18 June 2015

It was two hundred years ago today that Napoleon met his Waterloo, ten kilometres south of Brussels. By the end of that Sunday, confronted by the Duke of Wellington’s army and with his right flank out-maneuvered by Field Marshall Blucher’s Prussian army, the Armee du Nord crumbled. Wellington had “the nearest run thing you ever saw in your life”. More than 100,000 of the combatants lost their lives.

Napoleon’s generalship was undone – and following that undoing the reality of his statesmanship became more apparent.  As Lord Acton subsequently observed,  “despotic power is always accompanied by corruption of morality” – “that popular power may be tainted with the same poison as personal power”.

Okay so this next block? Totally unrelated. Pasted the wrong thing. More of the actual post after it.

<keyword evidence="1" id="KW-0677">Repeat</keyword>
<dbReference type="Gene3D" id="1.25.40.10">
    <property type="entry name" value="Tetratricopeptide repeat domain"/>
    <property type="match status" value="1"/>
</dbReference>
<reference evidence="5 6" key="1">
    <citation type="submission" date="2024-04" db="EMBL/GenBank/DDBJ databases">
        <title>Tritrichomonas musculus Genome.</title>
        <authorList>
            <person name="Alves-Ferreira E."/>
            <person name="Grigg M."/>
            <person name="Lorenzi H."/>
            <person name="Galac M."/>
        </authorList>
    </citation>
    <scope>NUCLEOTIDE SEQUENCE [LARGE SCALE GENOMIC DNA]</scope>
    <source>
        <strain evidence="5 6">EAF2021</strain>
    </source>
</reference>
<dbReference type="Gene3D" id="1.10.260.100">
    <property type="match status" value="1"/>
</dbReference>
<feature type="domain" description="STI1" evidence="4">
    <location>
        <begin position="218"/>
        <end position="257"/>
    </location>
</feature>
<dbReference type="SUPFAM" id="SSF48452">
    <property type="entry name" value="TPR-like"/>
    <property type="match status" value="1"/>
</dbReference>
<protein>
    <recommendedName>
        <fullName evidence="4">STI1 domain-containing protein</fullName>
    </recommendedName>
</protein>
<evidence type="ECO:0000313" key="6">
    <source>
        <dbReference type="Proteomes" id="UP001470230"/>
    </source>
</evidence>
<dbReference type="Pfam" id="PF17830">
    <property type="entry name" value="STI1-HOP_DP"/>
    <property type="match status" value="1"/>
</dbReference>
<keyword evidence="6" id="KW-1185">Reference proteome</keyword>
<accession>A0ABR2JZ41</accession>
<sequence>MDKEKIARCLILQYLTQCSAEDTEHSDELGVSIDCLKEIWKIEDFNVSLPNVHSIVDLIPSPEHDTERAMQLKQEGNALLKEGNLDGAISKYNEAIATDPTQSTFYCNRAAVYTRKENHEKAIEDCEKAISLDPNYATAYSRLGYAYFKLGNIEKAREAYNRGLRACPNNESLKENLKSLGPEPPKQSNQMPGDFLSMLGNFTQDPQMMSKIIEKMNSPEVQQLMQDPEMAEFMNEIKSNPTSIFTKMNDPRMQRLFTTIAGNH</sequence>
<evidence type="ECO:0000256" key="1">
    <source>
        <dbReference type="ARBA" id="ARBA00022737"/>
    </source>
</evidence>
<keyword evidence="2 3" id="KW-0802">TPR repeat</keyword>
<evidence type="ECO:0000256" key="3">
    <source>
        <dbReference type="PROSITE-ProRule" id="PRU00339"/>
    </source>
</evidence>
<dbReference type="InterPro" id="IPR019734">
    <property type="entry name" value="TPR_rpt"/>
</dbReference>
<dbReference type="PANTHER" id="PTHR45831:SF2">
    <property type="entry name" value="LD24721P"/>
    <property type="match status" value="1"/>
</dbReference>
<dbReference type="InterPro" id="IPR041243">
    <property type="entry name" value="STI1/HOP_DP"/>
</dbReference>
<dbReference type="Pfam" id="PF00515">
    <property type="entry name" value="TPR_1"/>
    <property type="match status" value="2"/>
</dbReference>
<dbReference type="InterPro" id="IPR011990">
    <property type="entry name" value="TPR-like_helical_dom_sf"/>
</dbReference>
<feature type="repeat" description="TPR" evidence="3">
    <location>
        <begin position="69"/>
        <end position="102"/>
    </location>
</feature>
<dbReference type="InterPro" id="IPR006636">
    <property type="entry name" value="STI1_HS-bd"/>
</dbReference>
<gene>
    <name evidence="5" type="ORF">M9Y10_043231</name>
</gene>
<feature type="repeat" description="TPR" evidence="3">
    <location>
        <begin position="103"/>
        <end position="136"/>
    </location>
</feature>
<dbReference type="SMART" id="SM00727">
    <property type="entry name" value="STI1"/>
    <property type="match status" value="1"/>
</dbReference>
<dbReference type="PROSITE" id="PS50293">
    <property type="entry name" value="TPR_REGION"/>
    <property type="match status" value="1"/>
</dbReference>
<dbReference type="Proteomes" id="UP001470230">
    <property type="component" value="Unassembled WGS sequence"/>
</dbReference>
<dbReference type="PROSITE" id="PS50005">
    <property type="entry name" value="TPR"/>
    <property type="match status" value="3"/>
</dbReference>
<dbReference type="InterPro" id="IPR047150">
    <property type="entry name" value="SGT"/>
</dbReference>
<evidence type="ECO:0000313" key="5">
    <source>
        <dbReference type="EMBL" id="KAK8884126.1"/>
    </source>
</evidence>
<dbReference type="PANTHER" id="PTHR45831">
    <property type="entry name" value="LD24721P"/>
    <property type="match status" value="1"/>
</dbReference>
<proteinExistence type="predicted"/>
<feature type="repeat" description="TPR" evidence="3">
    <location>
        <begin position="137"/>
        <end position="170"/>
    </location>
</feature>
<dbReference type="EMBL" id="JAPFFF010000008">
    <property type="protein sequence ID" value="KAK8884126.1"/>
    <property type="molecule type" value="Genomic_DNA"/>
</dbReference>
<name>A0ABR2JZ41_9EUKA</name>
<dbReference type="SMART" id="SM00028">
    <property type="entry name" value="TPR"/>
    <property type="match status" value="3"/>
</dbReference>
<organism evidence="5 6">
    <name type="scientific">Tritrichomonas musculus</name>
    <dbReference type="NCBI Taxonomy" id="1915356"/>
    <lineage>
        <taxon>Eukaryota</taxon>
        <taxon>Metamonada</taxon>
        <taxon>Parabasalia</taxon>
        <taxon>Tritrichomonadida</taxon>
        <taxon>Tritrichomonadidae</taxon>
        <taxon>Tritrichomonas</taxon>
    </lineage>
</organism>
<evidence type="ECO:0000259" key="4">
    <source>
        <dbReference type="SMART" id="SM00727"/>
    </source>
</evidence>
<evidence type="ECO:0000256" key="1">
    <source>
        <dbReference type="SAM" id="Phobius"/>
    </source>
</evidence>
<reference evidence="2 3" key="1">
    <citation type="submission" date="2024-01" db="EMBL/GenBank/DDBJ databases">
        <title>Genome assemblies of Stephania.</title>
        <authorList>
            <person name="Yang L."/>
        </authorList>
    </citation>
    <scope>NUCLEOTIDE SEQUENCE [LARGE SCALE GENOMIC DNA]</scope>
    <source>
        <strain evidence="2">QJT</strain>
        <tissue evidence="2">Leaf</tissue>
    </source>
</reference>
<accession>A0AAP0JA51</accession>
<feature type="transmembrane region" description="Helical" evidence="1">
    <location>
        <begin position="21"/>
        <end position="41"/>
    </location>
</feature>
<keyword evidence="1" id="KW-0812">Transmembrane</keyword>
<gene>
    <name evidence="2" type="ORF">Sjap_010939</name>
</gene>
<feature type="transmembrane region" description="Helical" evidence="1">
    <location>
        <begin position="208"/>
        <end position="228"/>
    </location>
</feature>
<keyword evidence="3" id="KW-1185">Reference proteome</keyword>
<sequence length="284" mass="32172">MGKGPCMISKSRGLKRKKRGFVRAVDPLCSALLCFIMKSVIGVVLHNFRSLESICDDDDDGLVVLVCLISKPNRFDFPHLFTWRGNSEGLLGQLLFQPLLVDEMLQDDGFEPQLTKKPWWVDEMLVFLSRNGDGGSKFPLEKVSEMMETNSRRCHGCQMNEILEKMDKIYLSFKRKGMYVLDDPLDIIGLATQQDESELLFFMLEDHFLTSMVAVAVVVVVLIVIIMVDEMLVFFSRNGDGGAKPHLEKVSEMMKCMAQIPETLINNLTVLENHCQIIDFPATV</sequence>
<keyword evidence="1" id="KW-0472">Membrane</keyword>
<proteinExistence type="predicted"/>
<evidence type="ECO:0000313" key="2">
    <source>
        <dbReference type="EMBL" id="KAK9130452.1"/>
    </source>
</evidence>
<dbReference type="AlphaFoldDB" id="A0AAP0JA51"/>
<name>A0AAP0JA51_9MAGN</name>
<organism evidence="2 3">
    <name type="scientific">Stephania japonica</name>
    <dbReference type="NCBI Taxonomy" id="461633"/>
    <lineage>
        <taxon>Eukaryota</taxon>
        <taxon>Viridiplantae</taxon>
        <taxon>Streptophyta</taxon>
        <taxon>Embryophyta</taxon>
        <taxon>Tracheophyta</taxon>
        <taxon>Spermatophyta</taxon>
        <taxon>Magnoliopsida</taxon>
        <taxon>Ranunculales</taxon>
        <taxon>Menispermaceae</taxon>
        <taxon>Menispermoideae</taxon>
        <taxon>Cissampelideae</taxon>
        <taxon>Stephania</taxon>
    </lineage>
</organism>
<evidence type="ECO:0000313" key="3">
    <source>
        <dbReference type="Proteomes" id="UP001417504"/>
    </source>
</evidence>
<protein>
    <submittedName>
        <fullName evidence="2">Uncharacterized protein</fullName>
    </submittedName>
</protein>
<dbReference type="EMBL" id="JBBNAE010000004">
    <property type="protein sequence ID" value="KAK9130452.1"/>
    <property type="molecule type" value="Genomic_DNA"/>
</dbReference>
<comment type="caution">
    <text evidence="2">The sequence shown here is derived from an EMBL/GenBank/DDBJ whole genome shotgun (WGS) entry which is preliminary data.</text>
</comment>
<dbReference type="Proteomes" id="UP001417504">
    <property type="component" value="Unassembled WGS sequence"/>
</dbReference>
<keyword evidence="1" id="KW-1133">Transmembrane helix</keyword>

And the coincidence of history is that earlier this week was the 800th anniversary of the signing of the Magna Carta – that powerful symbol of justice triumphing over tyranny.  These events can conflate into the thesis in  Lord Acton’s famous letter to Bishop Creighton (inter alia sometime Cambridge History Professor and Bishop of London) disagreeing with the argument the end justifies the means – that Pope and King should be judged unlike other men.

“Power tends to corrupt and absolute power corrupts absolutely. Great men are almost always bad men, even when they exercise influence and not authority; still more when you superadd the tendency of the certainty of corruption by authority.”